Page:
CH Wilder-Smith et al. [34] showed that brain activation changes during heterotopic stimulation differed highly significantly between constipation predominant IBS(IBS-C), IBS-D, and controls. The main centres affected were the amygdala, anterior cingulate cortex(ACC), hippocampus, insula, periaqueductal gray, and prefrontal cortex(PFC), which form part of the matrix controlling emotional, autonomic, and descending modulatory responses to pain. Winnie CW Chu et al. [35] found that rectal distention induced significant activation of the anterior cingulated cortex(ACC), prefrontal cortex(PFC), thalamus, temporal regions and cerebellum of D-IBS. In our study, after aconite-separated moxibustion treatment, activation of the PFC and ACC during the 100 ml rectal balloon distention was not seen when compared with the control group. Visceral hyperalgesia was accompanied by activation of more PFC areas [36]. Meanwhile, the ACC is considered a key element in the rostral limbic system [37]. Relative to controls, IBS participants showed heightened activation of the ACC, IC, and ventral medial prefrontal regions, suggesting heightened affective responses to painful visceral stimuli [38]. The visceral sensory nerve center contains a regulatory network system, which is composed of the PFC, limbic system including the cingulate gyrus, IC, and thalamus [39]. The formation and sensitivity of the visceral sensory center are closely related to this network system. An altered visceral sensitivity through abnormal endogenous pain processing plays an important role in the pathogenesis of IBS [40]. After aconite-separated moxibustion, the disappearance of PFC and ACC activation may imply that this kind of treatment can decrease affective responses to painful visceral stimulation and down-regulate the influence on the visceral hypersensitivity. This may partially explain a neurobiological mechanism of how aconite-separated moxibustion treatment relieves abdominal pain, bloating, or discomfort in D-IBS patients.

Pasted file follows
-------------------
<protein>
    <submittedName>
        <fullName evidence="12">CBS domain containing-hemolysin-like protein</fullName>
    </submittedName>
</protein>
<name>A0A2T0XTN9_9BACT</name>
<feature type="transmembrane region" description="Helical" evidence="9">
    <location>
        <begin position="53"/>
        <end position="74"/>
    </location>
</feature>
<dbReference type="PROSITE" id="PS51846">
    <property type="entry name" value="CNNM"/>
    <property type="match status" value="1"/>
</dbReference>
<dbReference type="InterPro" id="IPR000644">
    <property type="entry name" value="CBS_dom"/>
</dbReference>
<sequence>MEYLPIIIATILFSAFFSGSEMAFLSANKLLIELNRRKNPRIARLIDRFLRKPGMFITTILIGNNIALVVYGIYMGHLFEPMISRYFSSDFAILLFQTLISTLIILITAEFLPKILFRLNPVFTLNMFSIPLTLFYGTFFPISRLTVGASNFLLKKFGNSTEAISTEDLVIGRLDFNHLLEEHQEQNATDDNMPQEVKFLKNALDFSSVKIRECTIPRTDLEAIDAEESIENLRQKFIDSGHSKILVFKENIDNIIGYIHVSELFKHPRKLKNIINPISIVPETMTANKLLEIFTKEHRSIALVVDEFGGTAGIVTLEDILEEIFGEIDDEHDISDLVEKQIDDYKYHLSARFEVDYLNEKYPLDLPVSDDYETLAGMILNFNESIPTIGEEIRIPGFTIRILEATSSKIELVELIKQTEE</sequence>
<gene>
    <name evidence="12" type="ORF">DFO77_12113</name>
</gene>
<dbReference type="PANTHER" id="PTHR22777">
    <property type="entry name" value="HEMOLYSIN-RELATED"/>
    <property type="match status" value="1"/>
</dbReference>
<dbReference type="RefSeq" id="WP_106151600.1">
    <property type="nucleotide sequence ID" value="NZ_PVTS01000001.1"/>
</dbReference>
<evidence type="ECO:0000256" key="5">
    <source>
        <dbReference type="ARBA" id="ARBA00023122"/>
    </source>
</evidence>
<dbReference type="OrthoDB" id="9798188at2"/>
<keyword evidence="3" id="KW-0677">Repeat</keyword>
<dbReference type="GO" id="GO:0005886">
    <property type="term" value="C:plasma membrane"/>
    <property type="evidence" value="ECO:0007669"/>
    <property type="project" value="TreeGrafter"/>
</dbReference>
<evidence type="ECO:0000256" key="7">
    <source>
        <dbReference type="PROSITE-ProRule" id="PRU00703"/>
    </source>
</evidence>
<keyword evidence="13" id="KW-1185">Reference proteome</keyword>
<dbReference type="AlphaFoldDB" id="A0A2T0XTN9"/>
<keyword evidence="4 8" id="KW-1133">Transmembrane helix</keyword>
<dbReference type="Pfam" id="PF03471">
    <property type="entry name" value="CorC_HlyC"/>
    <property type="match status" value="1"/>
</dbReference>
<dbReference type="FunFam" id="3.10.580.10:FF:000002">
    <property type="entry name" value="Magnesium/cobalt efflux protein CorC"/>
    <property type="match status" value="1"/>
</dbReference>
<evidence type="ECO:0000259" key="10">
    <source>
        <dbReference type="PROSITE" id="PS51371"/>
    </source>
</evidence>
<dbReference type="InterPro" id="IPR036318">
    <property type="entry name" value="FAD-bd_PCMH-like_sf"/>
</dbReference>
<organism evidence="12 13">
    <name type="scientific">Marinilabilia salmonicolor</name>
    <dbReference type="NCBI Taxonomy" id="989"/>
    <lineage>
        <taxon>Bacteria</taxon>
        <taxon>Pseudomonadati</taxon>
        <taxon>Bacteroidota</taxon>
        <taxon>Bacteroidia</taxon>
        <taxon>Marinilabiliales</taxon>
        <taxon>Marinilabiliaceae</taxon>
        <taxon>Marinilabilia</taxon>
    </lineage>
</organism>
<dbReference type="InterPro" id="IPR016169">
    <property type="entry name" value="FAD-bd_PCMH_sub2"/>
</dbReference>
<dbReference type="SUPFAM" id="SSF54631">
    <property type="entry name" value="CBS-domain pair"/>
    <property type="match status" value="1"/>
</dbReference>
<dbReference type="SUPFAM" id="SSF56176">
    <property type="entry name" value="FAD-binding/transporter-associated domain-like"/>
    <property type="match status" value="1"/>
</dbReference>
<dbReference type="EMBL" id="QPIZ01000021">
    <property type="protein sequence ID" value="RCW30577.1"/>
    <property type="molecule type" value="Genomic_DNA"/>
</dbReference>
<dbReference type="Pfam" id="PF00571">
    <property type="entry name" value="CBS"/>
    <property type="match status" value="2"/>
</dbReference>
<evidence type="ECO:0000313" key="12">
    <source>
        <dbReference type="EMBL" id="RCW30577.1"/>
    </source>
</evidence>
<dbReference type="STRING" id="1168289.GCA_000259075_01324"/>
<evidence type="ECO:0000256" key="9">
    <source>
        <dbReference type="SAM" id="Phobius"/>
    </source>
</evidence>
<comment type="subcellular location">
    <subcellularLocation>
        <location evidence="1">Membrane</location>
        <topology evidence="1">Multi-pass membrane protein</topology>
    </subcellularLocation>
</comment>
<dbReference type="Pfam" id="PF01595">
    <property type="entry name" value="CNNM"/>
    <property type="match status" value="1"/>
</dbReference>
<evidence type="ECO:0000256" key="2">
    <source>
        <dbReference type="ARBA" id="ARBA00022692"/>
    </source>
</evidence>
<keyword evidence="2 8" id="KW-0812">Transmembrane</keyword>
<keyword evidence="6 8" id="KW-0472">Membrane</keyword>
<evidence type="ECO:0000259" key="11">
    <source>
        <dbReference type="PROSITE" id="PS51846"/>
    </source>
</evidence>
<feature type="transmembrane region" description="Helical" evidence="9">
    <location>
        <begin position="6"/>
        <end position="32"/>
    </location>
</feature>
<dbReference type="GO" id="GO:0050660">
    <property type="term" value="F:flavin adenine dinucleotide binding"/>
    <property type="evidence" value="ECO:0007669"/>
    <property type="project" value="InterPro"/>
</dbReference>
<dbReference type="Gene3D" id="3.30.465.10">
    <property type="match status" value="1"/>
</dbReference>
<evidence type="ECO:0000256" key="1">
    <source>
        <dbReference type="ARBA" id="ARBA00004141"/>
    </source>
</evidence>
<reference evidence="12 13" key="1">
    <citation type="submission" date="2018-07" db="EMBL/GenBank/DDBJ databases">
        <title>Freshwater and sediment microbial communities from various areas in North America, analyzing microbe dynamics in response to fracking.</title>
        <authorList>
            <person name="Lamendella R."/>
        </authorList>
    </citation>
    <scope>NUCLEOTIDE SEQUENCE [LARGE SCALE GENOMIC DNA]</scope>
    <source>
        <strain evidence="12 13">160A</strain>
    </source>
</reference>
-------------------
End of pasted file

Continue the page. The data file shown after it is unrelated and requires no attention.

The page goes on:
Our study showed that during a 50 ml rectal balloon distention, the activation of the PFC and ACC increased after treatment in both groups. Previous study had shown that the fMRI signal rangeability of insula cortex(IC) and PFC increased with the strength of the rectal balloon stimulus but statistical significance was only found when the distention was above 90 ml [27]. In our study, 50 ml rectal balloon distention is a stimulation under pain threshold, its significance remains further research. The PFC and ACC were both activated before and after placebo moxibustion treatment during the 100 ml rectal balloon distension. Although the activation coordinates were not the same, they all belong to the same anatomical structures. Before and after stimulation, both the ACC and PFC were activated, but the activation of specific parts were subtly different. Whether the response will appear from different brain cell populations at different times for the same stimulation needs further study.